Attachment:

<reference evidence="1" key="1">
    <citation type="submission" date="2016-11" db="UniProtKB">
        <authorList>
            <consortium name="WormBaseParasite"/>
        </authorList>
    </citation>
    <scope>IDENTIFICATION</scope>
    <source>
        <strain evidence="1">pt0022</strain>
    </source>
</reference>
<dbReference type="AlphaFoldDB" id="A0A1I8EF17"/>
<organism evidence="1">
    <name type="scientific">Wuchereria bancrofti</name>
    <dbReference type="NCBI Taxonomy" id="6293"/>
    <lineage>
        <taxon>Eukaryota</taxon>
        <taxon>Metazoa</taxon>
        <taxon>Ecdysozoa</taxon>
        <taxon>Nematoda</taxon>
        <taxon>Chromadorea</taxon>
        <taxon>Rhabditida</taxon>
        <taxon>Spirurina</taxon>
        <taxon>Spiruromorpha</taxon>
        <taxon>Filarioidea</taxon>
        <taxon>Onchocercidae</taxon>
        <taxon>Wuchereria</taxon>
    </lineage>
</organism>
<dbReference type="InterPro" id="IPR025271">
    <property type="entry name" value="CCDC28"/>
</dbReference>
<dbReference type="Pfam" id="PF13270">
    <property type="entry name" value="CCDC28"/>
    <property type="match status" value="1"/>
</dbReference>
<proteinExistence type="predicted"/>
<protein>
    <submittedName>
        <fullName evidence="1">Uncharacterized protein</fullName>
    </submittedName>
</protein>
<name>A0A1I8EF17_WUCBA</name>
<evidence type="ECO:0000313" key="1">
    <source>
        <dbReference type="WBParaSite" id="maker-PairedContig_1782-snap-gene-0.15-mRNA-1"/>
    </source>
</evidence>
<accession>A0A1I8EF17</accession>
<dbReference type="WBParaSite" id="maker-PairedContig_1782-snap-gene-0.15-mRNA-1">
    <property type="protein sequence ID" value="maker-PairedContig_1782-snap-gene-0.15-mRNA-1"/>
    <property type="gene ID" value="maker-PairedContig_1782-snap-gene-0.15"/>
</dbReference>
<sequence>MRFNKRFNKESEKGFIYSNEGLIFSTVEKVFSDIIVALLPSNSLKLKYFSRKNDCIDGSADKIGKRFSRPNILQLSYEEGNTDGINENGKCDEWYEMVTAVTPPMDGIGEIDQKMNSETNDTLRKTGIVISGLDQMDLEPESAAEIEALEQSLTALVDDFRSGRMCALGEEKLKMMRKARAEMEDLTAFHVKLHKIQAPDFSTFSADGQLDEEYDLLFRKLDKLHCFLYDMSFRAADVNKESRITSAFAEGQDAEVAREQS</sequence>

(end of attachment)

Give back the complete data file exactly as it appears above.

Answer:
<reference evidence="1" key="1">
    <citation type="submission" date="2016-11" db="UniProtKB">
        <authorList>
            <consortium name="WormBaseParasite"/>
        </authorList>
    </citation>
    <scope>IDENTIFICATION</scope>
    <source>
        <strain evidence="1">pt0022</strain>
    </source>
</reference>
<dbReference type="AlphaFoldDB" id="A0A1I8EF17"/>
<organism evidence="1">
    <name type="scientific">Wuchereria bancrofti</name>
    <dbReference type="NCBI Taxonomy" id="6293"/>
    <lineage>
        <taxon>Eukaryota</taxon>
        <taxon>Metazoa</taxon>
        <taxon>Ecdysozoa</taxon>
        <taxon>Nematoda</taxon>
        <taxon>Chromadorea</taxon>
        <taxon>Rhabditida</taxon>
        <taxon>Spirurina</taxon>
        <taxon>Spiruromorpha</taxon>
        <taxon>Filarioidea</taxon>
        <taxon>Onchocercidae</taxon>
        <taxon>Wuchereria</taxon>
    </lineage>
</organism>
<dbReference type="InterPro" id="IPR025271">
    <property type="entry name" value="CCDC28"/>
</dbReference>
<dbReference type="Pfam" id="PF13270">
    <property type="entry name" value="CCDC28"/>
    <property type="match status" value="1"/>
</dbReference>
<proteinExistence type="predicted"/>
<protein>
    <submittedName>
        <fullName evidence="1">Uncharacterized protein</fullName>
    </submittedName>
</protein>
<name>A0A1I8EF17_WUCBA</name>
<evidence type="ECO:0000313" key="1">
    <source>
        <dbReference type="WBParaSite" id="maker-PairedContig_1782-snap-gene-0.15-mRNA-1"/>
    </source>
</evidence>
<accession>A0A1I8EF17</accession>
<dbReference type="WBParaSite" id="maker-PairedContig_1782-snap-gene-0.15-mRNA-1">
    <property type="protein sequence ID" value="maker-PairedContig_1782-snap-gene-0.15-mRNA-1"/>
    <property type="gene ID" value="maker-PairedContig_1782-snap-gene-0.15"/>
</dbReference>
<sequence>MRFNKRFNKESEKGFIYSNEGLIFSTVEKVFSDIIVALLPSNSLKLKYFSRKNDCIDGSADKIGKRFSRPNILQLSYEEGNTDGINENGKCDEWYEMVTAVTPPMDGIGEIDQKMNSETNDTLRKTGIVISGLDQMDLEPESAAEIEALEQSLTALVDDFRSGRMCALGEEKLKMMRKARAEMEDLTAFHVKLHKIQAPDFSTFSADGQLDEEYDLLFRKLDKLHCFLYDMSFRAADVNKESRITSAFAEGQDAEVAREQS</sequence>